News investigators with the Middle East News Line have confirmed that Hamas has been operating a C2 center to coordinate Kassam-class, short-range missile attacks against Israel. Israeli military sources said Hamas, with help from the Iranian-sponsored Hezbollah, established several such centers in the northern Gaza Strip

“Hamas has become more sophisticated in its attacks and can communicate with several Kassam missile squads,” a military source said.

Over the weekend, Israel Air Force helicopters struck Hamas missile facilities in the northern Gaza Strip. One of the targets was said to have been a C2 center.

“A structure used as an operations room was targeted in Gaza City, resulting in many secondary explosions, which apparently indicate that the structure also served as a weapons storage facility,” an Israeli military statement said on Saturday.

The statement said the operations room was meant to direct attacks against Israel. The Israeli military did not elaborate.

Israel has also been targeting commanders of the Palestinian Authority’s Executive Force, a 5,000-member unit under the nominal authority of the Interior Ministry. On Saturday, an Israeli AH-64 Apache attack helicopter attacked the home of Ala Uqailan in the United Nations Shati Palestinian Arab refugee camp outside Gaza City.

Uqailan was identified as a commander of the Executive Force of the Hamas.

©The Bulletin 2006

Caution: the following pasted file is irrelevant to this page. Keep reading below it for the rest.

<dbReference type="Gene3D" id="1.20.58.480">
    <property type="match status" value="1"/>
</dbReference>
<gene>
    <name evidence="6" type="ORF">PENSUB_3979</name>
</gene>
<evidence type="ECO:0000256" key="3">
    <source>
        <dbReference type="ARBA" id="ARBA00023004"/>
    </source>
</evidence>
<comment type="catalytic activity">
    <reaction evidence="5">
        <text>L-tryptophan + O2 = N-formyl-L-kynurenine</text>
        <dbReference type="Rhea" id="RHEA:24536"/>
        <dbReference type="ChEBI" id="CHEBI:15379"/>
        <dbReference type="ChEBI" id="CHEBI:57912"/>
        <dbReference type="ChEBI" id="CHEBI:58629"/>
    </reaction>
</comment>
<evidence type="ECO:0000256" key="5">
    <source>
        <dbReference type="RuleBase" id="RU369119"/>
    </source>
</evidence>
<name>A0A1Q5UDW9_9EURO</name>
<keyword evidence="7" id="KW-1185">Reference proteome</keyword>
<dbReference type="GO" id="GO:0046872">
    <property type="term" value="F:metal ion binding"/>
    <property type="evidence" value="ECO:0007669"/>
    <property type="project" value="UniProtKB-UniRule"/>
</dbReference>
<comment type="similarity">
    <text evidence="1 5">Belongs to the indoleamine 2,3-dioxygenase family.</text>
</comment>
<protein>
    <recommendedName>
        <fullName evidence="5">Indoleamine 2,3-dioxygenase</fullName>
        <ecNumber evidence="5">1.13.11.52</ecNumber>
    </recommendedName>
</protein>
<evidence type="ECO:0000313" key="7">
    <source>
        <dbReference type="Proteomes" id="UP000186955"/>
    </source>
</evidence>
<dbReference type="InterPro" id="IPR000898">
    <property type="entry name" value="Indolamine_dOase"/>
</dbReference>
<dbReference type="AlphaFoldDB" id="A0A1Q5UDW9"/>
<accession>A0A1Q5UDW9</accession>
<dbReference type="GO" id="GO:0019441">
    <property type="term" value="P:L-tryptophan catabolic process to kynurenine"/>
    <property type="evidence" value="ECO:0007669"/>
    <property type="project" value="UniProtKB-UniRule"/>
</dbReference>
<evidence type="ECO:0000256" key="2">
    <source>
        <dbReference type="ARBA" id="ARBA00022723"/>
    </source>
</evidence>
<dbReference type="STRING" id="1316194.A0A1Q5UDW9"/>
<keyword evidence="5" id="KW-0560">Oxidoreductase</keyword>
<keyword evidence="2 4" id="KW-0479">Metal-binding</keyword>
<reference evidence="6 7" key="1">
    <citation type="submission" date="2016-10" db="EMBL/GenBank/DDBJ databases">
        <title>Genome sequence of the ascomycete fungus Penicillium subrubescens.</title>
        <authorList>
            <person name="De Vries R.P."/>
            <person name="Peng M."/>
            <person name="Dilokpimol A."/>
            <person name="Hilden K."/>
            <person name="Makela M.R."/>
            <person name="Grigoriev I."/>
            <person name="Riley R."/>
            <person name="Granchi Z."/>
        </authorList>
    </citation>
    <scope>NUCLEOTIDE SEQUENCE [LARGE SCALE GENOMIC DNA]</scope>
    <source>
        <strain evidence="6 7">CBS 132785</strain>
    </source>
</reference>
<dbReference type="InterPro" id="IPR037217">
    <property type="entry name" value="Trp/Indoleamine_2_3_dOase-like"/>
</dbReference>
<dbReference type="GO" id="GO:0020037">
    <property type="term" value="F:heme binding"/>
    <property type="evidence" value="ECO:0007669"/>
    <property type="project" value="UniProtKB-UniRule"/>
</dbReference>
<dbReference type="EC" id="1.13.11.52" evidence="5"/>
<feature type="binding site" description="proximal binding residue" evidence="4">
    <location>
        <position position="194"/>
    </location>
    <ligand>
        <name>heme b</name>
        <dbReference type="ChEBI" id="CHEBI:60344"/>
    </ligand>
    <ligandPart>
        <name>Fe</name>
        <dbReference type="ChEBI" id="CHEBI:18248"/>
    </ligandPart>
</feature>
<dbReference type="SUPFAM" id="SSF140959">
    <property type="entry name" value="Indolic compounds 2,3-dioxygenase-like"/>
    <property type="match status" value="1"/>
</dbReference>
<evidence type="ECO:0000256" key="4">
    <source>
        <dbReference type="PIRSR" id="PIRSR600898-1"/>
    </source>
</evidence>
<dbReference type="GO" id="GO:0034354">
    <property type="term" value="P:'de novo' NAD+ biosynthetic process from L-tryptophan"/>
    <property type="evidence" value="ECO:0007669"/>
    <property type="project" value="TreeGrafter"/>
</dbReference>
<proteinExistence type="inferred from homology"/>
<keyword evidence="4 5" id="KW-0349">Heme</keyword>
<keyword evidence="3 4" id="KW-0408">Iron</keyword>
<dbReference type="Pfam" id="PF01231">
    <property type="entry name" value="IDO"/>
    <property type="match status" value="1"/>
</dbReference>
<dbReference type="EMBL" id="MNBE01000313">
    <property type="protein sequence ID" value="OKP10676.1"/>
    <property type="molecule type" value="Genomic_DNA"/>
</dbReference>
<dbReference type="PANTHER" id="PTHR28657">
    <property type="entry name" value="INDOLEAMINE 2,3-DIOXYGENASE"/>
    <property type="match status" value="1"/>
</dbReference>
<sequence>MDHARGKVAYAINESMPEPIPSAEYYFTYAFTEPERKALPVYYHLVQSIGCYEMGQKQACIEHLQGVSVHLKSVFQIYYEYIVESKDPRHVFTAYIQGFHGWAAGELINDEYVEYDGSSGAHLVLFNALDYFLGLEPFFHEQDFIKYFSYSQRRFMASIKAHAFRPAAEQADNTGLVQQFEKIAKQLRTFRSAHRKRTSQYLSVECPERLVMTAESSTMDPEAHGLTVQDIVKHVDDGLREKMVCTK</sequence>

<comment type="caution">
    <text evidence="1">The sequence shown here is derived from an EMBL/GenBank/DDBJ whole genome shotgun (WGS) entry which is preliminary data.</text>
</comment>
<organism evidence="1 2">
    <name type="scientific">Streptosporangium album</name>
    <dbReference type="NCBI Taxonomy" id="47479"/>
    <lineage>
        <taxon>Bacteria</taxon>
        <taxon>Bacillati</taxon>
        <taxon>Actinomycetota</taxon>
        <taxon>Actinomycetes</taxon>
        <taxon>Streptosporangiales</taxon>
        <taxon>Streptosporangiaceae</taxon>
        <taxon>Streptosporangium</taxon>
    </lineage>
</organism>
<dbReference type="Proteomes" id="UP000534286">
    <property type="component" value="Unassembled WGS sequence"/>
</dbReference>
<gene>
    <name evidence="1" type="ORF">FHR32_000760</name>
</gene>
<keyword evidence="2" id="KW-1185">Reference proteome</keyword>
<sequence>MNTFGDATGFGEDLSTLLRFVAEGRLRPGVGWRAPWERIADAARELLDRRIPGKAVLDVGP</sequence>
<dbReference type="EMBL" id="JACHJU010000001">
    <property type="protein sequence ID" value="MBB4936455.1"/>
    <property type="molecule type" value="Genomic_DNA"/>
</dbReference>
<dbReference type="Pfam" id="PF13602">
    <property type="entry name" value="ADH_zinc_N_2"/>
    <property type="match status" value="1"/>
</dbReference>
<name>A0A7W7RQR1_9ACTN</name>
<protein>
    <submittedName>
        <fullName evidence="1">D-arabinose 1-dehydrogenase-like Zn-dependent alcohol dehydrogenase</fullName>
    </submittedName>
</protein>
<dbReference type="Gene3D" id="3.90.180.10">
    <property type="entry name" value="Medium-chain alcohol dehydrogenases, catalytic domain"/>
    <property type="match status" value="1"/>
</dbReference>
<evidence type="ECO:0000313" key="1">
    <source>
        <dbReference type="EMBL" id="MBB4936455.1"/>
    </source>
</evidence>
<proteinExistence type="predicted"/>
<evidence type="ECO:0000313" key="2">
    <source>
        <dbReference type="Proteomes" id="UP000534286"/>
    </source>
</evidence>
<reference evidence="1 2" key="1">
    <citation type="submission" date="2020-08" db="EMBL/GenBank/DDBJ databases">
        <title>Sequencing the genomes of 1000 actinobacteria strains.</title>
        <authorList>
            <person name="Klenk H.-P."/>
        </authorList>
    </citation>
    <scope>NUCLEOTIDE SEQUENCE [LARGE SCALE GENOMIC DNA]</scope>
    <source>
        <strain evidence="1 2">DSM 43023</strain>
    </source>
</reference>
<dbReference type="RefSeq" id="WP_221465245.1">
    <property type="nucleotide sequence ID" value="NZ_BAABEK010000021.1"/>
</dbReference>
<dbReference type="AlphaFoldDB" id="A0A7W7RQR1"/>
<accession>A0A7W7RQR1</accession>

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David Bedein is an MSW community organizer and an investigative journalist.   In 1987, Bedein established the Israel Resource News Agency at Beit Agron to accompany foreign journalists in their coverage of Israel, to balance the media lobbies established by the PLO and their allies.   Mr. Bedein has reported for news outlets such as CNN Radio, Makor Rishon, Philadelphia Inquirer, Los Angeles Times, BBC and The Jerusalem Post, For four years, Mr. Bedein acted as the Middle East correspondent for The Philadelphia Bulletin, writing 1,062 articles until the newspaper ceased operation in 2010. Bedein has covered breaking Middle East negotiations in Oslo, Ottawa, Shepherdstown, The Wye Plantation, Annapolis, Geneva, Nicosia, Washington, D.C., London, Bonn, and Vienna. Bedein has overseen investigative studies of the Palestinian Authority, the Expulsion Process from Gush Katif and Samaria, The Peres Center for Peace, Peace Now, The International Center for Economic Cooperation of Yossi Beilin, the ISM, Adalah, and the New Israel Fund.   Since 2005, Bedein has also served as Director of the Center for Near East Policy Research.   A focus of the center's investigations is The United Nations Relief and Works Agency for Palestine Refugees in the Near East (UNRWA). In that context, Bedein authored Roadblock to Peace: How the UN Perpetuates the Arab-Israeli Conflict - UNRWA Policies Reconsidered, which caps Bedein's 28 years of investigations of UNRWA. The Center for Near East Policy Research has been instrumental in reaching elected officials, decision makers and journalists, commissioning studies, reports, news stories and films. In 2009, the center began decided to produce short movies, in addition to monographs, to film every aspect of UNRWA education in a clear and cogent fashion.   The center has so far produced seven short documentary pieces n UNRWA which have received international acclaim and recognition, showing how which UNRWA promotes anti-Semitism and incitement to violence in their education'   In sum, Bedein has pioneered The UNRWA Reform Initiative, a strategy which calls for donor nations to insist on reasonable reforms of UNRWA. Bedein and his team of experts provide timely briefings to members to legislative bodies world wide, bringing the results of his investigations to donor nations, while demanding reforms based on transparency, refugee resettlement and the demand that terrorists be removed from the UNRWA schools and UNRWA payroll.   Bedein's work can be found at: and A new site,, will be launched very soon.